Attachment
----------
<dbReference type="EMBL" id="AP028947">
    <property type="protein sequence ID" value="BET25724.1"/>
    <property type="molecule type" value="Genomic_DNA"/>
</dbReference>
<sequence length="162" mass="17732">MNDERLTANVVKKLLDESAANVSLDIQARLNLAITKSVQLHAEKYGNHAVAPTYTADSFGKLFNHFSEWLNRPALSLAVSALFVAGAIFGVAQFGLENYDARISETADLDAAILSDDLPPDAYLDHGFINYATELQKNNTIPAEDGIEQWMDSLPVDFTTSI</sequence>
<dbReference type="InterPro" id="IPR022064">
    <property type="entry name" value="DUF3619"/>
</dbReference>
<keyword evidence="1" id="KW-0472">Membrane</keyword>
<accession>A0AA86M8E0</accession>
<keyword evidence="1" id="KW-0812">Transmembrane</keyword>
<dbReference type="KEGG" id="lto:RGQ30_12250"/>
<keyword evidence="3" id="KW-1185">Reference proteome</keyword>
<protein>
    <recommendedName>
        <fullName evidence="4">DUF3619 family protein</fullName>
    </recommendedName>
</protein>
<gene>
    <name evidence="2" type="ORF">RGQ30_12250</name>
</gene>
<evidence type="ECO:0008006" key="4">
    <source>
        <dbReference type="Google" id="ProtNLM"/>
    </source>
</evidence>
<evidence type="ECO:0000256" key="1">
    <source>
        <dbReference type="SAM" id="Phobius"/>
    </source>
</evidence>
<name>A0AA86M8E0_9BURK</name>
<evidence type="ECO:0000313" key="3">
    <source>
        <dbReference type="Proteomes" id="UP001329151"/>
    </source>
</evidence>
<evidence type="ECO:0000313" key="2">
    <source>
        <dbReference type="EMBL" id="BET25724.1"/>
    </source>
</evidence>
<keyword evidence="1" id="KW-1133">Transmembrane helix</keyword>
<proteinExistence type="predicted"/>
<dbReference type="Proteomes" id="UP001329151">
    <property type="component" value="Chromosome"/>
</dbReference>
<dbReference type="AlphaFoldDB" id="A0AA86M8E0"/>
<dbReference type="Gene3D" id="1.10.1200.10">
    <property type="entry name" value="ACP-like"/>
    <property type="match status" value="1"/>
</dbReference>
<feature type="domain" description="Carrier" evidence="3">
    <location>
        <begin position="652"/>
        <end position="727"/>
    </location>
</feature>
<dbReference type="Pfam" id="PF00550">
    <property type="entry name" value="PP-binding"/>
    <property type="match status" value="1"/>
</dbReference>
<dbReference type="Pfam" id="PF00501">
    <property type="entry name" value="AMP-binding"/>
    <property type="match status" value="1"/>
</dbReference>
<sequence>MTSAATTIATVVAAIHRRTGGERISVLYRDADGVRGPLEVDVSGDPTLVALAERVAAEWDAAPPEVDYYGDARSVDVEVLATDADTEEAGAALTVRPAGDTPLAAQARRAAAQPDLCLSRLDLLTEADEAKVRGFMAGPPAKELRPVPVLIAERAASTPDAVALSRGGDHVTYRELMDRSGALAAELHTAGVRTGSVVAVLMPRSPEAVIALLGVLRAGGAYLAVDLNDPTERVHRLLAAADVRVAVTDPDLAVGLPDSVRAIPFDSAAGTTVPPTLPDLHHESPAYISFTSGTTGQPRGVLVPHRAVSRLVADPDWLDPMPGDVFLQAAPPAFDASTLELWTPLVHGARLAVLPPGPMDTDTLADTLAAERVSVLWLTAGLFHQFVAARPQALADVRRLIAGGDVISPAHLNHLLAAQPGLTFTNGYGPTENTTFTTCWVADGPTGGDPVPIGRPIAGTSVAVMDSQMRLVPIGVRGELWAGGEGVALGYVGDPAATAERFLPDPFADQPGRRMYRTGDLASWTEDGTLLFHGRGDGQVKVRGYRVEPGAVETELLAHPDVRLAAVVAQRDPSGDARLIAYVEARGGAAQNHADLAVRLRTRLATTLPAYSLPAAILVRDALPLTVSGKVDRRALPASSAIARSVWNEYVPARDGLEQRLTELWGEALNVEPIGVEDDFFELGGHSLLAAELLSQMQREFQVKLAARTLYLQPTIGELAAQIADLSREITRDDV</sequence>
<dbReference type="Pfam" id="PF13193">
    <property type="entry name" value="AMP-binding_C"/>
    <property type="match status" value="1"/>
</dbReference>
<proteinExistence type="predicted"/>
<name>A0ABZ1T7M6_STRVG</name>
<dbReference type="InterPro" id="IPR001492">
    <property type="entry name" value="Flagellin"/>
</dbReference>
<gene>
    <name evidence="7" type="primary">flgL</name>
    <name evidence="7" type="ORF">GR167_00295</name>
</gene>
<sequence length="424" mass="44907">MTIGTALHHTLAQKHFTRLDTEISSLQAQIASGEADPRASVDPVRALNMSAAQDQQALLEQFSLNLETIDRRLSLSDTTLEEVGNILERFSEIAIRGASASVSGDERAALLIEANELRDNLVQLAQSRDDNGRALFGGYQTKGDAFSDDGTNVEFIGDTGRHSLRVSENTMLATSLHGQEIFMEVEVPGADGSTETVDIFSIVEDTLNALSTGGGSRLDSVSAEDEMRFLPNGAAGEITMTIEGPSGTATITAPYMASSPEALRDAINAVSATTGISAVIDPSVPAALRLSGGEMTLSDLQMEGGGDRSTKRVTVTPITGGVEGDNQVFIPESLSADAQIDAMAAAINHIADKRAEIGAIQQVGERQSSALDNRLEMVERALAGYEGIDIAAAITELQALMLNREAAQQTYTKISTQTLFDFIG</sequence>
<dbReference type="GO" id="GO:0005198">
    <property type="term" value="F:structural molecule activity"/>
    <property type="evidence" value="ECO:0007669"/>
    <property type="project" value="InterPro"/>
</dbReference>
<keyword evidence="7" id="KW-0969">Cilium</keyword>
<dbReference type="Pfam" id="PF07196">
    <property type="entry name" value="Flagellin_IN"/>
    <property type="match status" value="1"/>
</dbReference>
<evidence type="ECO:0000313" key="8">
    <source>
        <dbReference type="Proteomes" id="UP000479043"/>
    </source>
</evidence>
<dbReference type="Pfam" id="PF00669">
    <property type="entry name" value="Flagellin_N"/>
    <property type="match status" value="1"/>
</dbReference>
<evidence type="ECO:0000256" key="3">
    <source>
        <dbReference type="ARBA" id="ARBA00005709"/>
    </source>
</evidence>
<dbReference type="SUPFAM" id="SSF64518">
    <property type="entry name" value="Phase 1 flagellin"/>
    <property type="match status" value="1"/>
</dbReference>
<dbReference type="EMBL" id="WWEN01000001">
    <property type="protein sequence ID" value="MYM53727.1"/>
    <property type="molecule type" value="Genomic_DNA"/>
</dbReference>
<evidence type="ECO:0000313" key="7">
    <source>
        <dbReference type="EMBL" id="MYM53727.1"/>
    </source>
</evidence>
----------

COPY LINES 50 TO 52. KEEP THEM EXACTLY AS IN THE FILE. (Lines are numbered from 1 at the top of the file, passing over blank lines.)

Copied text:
    <property type="entry name" value="ACP-like"/>
    <property type="match status" value="1"/>
</dbReference>